Black Lives Matter Suspends Fundraising After California AG Warns of Missing Reports

Fists were raised in memory of Breonna Taylor during a rally in her honor on the steps of the Kentucky State Capitol in Frankfort, Ky., Thursday, June 25, 2020. The rally was held to demand justice in the death of Taylor who was killed in her apartment by members of …
AP Photo/Timothy D. Easley

The official Black Lives Matter (BLM) organization suspended online fundraising on Wednesday after being warned by the California Attorney General that it faced revocation of its charitable status after failing to file required annual reports.

The finances of the organization have been under close scrutiny since last year, when co-founder (and trained Marxist) Patrisse Khan-Cullors was reported to have bought four homes. She resigned, but concerns lingered about $60 million in donations that BLM collected by the end of 2020 but for which no one in particular at the organization seemed accountable.

California’s Attorney General, Rob Bonta, was one of the most radical members of the state legislature when he was appointed in 2021 to replace Xavier Becerra, who left to take up the post of Secretary for Health and Human Services. Therefore the fact that he is cracking down on BLM’s finances suggests the problems are of a deeply serious nature.

The Washington Examiner reported Wednesday:

Black Lives Matter shut down all of its online fundraising streams late Wednesday afternoon, just days after California threatened to hold the charity’s leaders personally liable over its lack of financial transparency.

The move comes less than a week after a Washington Examiner investigation found that BLM has had no known leader in charge of its $60 million bankroll since its co-founder resigned in May. California and Washington recently ordered BLM to cease all fundraising activities in their blue states due to the failure of the Black Lives Matter Global Network Foundation, the legal entity that represents the national BLM movement, to report information about its finances in 2020, the year it raised tens of millions amid the racial protests and riots that followed George Floyd’s killing.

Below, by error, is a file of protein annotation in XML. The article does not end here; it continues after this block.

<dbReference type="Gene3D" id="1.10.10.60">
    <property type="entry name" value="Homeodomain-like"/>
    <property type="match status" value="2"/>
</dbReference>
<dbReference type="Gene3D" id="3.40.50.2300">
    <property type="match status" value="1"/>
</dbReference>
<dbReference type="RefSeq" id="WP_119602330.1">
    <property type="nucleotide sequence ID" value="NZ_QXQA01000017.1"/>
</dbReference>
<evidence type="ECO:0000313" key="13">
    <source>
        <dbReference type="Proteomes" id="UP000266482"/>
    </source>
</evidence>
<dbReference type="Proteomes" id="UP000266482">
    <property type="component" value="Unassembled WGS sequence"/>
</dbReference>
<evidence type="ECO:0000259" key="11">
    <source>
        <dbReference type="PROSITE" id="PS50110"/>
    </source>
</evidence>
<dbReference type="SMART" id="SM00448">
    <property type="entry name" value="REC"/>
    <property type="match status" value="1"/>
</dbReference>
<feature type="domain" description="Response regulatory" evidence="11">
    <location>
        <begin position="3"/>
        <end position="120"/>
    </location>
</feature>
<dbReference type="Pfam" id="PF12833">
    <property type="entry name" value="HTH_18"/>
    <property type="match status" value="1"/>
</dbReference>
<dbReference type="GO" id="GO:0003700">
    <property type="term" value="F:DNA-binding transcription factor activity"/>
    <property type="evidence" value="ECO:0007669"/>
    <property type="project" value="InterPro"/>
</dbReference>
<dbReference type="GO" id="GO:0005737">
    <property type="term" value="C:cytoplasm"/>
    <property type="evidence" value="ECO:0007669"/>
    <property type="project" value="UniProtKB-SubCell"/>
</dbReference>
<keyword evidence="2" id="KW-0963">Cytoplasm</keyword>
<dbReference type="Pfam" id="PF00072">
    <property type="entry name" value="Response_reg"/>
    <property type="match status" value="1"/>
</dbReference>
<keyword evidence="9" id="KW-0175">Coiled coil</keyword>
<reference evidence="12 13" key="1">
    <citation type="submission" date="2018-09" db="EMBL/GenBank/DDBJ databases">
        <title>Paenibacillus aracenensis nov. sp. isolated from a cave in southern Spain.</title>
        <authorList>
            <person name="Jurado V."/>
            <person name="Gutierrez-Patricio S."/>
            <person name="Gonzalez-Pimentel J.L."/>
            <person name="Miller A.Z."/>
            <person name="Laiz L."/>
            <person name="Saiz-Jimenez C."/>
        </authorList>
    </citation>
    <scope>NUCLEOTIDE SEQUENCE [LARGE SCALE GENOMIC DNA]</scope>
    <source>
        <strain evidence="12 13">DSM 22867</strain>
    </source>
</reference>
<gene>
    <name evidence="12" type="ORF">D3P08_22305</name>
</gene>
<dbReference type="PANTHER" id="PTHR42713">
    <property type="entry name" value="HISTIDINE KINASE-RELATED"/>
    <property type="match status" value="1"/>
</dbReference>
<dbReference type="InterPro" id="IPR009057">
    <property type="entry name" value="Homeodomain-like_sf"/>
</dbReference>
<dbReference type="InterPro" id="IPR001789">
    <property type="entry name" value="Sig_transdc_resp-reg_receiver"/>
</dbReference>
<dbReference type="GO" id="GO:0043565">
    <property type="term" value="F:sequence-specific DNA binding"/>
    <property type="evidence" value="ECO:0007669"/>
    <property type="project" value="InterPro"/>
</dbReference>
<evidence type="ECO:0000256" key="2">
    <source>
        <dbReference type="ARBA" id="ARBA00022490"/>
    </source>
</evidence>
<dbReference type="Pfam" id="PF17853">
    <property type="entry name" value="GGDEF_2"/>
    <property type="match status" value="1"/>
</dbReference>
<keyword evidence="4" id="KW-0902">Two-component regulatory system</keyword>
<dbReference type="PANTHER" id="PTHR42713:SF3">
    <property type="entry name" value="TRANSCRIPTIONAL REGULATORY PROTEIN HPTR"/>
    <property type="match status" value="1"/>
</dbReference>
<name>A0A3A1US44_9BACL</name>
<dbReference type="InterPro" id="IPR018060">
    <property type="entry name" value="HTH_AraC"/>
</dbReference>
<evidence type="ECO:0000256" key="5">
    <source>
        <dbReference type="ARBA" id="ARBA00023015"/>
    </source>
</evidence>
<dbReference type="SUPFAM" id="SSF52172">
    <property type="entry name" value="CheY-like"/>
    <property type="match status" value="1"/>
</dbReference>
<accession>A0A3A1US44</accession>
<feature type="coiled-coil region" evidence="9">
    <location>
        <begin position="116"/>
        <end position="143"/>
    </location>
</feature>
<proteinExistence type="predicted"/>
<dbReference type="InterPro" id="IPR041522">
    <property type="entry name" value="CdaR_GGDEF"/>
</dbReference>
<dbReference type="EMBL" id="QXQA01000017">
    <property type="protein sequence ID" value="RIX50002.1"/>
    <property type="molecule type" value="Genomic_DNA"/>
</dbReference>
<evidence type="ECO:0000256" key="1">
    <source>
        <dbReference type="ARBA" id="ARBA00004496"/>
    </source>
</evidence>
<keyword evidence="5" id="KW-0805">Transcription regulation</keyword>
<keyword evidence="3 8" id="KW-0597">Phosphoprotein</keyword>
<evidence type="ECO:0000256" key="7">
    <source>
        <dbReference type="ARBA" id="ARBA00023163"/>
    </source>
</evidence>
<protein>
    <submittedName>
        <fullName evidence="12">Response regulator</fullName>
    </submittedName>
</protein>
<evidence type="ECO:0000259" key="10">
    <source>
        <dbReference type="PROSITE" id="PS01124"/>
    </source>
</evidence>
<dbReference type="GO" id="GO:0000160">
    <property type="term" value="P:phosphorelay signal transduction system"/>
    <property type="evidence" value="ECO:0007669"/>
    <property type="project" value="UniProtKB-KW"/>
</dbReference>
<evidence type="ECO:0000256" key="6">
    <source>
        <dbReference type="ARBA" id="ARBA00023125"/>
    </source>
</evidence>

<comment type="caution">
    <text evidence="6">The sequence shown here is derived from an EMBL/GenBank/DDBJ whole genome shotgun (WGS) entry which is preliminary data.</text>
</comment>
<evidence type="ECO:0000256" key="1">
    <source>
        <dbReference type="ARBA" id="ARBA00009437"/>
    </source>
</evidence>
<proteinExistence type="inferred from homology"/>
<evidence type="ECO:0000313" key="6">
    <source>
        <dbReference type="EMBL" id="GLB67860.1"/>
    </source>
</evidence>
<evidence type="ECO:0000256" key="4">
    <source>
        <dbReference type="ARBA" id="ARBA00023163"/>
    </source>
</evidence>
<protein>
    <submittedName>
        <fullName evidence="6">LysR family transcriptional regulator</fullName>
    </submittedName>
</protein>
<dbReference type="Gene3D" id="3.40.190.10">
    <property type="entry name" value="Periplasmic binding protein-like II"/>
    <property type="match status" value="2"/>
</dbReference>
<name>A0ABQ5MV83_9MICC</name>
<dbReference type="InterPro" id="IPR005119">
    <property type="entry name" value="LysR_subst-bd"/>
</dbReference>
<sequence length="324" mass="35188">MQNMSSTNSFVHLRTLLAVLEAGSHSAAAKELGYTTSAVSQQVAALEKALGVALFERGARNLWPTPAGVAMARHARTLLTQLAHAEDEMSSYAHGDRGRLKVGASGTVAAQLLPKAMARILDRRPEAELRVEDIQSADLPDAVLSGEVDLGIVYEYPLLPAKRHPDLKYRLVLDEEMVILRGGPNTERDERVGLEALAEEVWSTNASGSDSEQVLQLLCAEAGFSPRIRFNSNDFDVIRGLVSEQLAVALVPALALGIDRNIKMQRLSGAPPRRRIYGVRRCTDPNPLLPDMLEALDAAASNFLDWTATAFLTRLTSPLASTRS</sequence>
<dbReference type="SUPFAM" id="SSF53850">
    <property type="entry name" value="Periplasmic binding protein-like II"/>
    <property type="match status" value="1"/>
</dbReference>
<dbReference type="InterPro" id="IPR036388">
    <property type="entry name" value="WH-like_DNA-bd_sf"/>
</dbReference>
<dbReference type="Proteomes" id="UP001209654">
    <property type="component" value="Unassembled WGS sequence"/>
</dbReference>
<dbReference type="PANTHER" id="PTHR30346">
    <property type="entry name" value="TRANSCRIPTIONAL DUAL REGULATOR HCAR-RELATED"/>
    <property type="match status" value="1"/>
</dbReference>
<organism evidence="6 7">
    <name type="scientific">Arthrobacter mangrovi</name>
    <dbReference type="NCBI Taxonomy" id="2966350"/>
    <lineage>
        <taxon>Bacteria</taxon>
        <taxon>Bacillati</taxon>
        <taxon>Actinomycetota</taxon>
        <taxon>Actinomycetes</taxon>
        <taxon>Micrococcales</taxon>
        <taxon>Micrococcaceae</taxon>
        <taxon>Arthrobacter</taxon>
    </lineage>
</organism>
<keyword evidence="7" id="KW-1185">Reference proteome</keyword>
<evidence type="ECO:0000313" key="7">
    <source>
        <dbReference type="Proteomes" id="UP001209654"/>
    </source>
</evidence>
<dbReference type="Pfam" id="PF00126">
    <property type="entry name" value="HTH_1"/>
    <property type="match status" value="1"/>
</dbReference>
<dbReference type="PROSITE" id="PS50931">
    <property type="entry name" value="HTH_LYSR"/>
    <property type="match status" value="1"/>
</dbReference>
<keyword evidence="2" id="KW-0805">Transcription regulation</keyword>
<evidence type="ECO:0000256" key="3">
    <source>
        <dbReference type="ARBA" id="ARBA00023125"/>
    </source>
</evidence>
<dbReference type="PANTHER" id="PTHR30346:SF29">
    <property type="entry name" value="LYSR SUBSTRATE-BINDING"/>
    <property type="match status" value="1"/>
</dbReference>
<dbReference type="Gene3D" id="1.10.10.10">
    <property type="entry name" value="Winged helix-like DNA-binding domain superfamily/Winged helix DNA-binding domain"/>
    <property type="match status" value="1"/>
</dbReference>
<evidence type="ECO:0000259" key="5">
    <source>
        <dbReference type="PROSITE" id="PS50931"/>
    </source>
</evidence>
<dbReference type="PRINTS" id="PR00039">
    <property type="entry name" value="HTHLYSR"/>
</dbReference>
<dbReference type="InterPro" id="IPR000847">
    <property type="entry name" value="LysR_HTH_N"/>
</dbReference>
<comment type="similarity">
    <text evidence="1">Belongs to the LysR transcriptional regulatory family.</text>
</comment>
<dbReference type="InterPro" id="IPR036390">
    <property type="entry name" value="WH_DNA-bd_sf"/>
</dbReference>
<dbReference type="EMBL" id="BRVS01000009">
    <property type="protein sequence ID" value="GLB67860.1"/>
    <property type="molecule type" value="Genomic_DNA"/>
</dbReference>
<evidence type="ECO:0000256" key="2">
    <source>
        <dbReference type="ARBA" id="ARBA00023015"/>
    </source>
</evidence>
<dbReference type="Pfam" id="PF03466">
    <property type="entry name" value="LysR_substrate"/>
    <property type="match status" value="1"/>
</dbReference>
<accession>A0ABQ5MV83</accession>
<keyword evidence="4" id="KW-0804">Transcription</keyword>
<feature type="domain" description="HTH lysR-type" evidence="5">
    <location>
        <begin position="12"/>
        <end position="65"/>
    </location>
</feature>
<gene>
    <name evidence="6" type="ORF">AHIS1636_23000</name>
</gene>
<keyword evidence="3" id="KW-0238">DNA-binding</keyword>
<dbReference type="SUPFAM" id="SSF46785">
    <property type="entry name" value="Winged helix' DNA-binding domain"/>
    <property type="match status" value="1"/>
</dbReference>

Indiana Attorney General Todd Rokita previously said BLM’s refusal to answer basic questions about its finances and operations fits a common and disturbing pattern.

“It appears that the house of cards may be falling, and this happens eventually with nearly every scam, scheme, or illegal enterprise,” Rokita, a Republican, said in an interview with the Washington Examiner. “I see patterns that scams kind of universally take: failure to provide board members, failure to provide even executive directors, failure to make your filings available. It all leads to suspicion.”

The organization is also failing to comply with regulations in seven other states, the Examiner reported.

BLM and similar organizations enjoyed a fundraising bonanza in the wake of the George Floyd protests and riots, with many corporations using their donations to prove their progressive credentials and to fend off criticism from “woke” employees and social media.

Joel B. Pollak is Senior Editor-at-Large at Breitbart News and the host of Breitbart News Sunday on Sirius XM Patriot on Sunday evenings from 7 p.m. to 10 p.m. ET (4 p.m. to 7 p.m. PT). His new novel, Joubert Park, tells the story of a Jewish family in South Africa at the dawn of the apartheid era. His recent book, RED NOVEMBER, recounts the 2020 Democratic presidential primary from a conservative perspective. He is a winner of the 2018 Robert Novak Journalism Alumni Fellowship. Follow him on Twitter at @joelpollak.


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